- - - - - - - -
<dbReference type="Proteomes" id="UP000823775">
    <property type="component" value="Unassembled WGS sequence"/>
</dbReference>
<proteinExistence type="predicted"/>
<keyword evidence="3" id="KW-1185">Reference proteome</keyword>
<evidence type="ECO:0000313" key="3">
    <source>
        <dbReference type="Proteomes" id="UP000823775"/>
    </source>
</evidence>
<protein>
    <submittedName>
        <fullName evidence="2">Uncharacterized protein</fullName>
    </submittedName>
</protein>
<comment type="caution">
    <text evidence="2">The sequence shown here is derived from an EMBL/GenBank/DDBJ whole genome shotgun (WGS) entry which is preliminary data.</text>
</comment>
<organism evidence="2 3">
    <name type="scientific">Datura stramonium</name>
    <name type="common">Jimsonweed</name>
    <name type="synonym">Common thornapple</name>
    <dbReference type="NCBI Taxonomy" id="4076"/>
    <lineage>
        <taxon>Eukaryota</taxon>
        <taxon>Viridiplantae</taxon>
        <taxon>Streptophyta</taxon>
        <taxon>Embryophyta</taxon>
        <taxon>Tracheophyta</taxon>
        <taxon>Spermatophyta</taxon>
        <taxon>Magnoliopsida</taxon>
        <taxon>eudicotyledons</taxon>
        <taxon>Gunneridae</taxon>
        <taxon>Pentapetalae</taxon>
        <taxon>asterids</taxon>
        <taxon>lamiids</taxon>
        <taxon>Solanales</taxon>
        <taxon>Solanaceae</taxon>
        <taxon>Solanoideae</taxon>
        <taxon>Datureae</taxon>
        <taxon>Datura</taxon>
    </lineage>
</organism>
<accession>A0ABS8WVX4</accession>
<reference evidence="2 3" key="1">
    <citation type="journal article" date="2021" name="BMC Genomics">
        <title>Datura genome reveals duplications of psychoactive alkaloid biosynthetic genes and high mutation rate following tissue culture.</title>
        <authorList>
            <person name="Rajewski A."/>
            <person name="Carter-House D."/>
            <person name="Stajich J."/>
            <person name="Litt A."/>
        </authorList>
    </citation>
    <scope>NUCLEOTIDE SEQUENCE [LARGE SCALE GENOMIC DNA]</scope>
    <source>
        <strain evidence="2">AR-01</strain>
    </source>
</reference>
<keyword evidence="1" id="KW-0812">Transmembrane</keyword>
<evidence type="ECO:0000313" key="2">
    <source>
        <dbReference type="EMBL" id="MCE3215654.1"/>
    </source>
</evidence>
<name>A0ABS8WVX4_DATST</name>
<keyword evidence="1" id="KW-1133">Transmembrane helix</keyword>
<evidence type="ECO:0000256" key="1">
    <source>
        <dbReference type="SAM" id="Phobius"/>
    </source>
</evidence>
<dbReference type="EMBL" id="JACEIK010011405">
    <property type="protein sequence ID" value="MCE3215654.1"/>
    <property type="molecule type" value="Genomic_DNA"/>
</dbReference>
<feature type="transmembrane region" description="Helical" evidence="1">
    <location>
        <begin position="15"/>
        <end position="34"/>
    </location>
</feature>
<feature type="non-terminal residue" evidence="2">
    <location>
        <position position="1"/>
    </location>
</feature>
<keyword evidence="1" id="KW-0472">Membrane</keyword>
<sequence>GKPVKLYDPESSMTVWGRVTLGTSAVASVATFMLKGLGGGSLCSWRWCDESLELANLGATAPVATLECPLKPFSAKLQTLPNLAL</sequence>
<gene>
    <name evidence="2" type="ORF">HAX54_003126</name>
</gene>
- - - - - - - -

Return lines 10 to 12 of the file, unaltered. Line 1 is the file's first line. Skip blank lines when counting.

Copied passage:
</evidence>
<protein>
    <submittedName>